In addition to being aware of suspicious areas that could be dangerous, building a relationship with your dermatologist and getting regular screen checks will help keep your skin safe and protected. Like with any other physical, your dermatologist will be super thorough as they exam your body, from head to toe. Dr. Awadalla explains, “When someone goes for a skin cancer screening, they will be asked to remove their clothing, leaving their bra and underwear on, and get into a gown. The dermatologist will enter the room and assess the overall risk that the patient has for skin cancers. The examination will proceed with very close inspection of all parts of the body including the scalp, mouth and between the toes.”
During this check, your dermatologist might notice something unusual. Though you might worry, Dr. Awadalla says that being overly cautious is better than skipping out on a wary spot. If they send out a freckle or mole to be biopsied, you’ll likely know if it’s benign or something serious within one to two weeks. From there, you can discuss next steps for treatment.
Since you probably only see your dermatologist once or twice a year, Dr. Laughlin says giving yourself at-home skin checks will help you keep a pulse on your various bumps and spots. “I recommend everyone—even darker skin types who are at lower risk for skin cancer—to know their own skin. Review it at least every three months, in front of a long mirror and use a hand mirror where required,” Dr. Laughlin says. “Especially if you have a concern for any new mole or lesion (some may be pink or brown) you should watch to see if it persists for more than three months or continues to change with time.”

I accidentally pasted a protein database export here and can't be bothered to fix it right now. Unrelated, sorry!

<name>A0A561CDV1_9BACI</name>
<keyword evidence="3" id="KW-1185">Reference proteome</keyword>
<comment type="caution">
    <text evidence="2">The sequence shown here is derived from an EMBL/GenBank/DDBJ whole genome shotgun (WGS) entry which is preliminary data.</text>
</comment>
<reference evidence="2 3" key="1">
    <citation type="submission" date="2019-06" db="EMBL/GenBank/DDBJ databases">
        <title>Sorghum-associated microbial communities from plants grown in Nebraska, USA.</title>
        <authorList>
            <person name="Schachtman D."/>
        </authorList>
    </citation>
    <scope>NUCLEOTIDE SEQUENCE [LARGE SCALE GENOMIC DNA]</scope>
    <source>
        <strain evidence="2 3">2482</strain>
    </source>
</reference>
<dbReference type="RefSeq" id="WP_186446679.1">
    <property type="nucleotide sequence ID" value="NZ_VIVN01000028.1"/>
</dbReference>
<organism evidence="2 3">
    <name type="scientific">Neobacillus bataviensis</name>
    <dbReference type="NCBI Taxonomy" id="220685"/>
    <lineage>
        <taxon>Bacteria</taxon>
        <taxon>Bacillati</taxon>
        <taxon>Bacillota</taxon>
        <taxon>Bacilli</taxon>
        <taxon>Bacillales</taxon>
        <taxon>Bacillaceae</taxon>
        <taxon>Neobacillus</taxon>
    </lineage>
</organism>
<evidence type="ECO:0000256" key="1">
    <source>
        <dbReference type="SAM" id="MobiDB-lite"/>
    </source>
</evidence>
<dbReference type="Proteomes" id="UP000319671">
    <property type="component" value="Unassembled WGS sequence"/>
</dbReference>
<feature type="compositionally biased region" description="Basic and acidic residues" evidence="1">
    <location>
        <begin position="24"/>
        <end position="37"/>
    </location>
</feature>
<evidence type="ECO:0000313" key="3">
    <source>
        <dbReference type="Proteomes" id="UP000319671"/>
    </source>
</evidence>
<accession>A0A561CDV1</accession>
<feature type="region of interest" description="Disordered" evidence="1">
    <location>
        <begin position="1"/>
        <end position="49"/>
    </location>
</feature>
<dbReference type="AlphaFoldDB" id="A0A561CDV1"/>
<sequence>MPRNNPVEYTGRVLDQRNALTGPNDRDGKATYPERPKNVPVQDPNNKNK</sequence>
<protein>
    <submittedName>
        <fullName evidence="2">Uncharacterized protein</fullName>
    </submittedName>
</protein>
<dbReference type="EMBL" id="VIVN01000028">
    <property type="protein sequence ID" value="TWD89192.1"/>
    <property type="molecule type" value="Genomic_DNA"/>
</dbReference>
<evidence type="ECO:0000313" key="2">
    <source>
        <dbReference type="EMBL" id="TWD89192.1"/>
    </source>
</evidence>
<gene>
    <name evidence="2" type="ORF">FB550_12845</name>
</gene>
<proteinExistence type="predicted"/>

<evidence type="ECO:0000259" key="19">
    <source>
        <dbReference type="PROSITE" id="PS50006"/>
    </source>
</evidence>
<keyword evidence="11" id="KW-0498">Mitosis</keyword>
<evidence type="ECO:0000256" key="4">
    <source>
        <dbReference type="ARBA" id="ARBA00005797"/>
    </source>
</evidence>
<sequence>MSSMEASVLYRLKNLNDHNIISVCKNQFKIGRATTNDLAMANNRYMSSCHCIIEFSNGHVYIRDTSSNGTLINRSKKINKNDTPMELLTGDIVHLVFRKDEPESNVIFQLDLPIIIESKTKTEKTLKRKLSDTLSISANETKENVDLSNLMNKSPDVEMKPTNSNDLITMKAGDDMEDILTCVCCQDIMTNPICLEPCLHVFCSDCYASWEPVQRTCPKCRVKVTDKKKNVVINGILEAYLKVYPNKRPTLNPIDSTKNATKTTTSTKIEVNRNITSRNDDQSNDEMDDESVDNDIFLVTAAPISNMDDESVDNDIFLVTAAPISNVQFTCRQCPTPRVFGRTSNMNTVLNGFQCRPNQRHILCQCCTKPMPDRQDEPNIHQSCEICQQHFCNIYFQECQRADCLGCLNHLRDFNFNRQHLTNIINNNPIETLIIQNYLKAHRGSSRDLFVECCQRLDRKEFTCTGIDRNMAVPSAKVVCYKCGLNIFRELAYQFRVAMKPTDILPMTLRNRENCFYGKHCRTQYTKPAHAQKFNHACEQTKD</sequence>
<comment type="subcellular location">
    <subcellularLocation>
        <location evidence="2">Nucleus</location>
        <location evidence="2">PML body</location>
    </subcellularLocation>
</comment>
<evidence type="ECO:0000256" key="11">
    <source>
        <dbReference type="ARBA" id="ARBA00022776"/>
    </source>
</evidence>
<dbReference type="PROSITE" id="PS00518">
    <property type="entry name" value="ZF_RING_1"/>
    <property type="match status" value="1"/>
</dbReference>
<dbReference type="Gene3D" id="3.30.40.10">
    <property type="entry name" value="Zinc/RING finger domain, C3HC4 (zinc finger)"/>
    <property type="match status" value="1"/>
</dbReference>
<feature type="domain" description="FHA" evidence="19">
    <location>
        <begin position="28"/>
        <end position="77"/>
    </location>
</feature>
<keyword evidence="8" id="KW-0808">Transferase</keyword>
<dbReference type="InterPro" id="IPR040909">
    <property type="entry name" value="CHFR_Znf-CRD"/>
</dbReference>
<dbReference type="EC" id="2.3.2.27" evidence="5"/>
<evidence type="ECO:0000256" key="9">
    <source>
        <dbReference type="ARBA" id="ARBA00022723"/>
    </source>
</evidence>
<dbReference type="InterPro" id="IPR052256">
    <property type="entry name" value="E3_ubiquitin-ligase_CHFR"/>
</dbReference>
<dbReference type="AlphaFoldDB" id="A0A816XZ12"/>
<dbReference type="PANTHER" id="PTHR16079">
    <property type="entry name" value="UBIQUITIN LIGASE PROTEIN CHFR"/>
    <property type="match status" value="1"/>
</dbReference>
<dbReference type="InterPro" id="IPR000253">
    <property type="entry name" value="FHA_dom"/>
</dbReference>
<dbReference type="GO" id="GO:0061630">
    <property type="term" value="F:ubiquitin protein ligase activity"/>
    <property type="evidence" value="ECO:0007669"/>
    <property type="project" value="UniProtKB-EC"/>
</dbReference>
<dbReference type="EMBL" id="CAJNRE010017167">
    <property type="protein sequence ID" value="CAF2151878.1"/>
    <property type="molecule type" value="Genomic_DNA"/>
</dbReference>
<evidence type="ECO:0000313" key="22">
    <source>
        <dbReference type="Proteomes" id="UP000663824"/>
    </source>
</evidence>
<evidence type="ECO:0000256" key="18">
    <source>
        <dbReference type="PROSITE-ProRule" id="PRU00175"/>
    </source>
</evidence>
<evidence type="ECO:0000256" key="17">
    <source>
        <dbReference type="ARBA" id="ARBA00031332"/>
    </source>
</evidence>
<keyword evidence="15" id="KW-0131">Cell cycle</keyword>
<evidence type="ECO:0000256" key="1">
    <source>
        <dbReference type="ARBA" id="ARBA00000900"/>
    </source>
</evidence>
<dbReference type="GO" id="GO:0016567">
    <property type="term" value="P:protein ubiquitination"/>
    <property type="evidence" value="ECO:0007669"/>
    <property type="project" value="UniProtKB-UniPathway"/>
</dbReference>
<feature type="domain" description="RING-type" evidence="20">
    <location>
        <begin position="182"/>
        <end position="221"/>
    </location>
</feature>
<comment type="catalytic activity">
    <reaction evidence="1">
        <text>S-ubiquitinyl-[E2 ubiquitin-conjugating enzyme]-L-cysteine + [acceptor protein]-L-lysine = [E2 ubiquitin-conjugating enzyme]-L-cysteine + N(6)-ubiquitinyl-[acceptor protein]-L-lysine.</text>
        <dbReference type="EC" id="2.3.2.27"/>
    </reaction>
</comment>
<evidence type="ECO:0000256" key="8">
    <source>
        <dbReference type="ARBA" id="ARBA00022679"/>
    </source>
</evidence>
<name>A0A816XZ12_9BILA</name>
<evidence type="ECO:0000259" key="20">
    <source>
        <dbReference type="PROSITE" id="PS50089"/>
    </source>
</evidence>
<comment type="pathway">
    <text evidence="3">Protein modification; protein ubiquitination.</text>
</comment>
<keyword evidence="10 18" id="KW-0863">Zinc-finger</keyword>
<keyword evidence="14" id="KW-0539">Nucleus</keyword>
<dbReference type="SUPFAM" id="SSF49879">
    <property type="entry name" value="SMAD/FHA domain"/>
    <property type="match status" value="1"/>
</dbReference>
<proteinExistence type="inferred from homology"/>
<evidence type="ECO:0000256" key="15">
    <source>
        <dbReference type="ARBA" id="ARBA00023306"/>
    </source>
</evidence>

Dr. Awadalla adds that keeping track of any changes with photos will give your dermatologist a better idea of how a specific area is boding. Even if you don’t show these shots to your dermatologist, they can help you see a transformation that’s so subtle, you might miss it without the documentation. He says that images should be taken about a foot away from the skin and if possible, taken by someone else for the best angle. “Doing this creates a baseline of all the spots on your body, especially the moles, that you can refer to when doing skin exams,” he explains.
Better than any skin check? Doing your best to prevent possible cancerous developments by protecting your skin, every single day. Though there’s never a guarantee you won’t one day get skin cancer, following these reminders will give you the best chance:
Those days of turning over every 30 minutes to make sure your tan is even? Welp, they’re over, and maybe shouldn’t have happened in the first place. Though a glow is nice to have, Dr. Awadalla says avoiding the sun during its hottest hours—between 10 a.m. and 2 p.m.—is recommended to avoid damage.
Toss out that SPF 15 ASAP and opt for a more effective barrier between you and those rays. “I like to tell people to use the highest SPF they can tolerate because although there is little gain in protection between an SPF 30 and SPF 50 or 100, the reality is that people don’t apply nearly enough sunscreen, nor do they reapply as often as they should so this is something people should pay careful attention. The recommended amount of sunscreen to use is 1 oz.—the size of a shot—every two hours to cover their body,” Dr. Awadalla suggests.
For an additional shield against the sun, Dr. Awadalla recommends buying UV-protective sunglasses to keep your eyes safe (yep, you can get skin cancer in your eyes!) and investing in sun-protective clothing with UPF, including shirts, hats and more.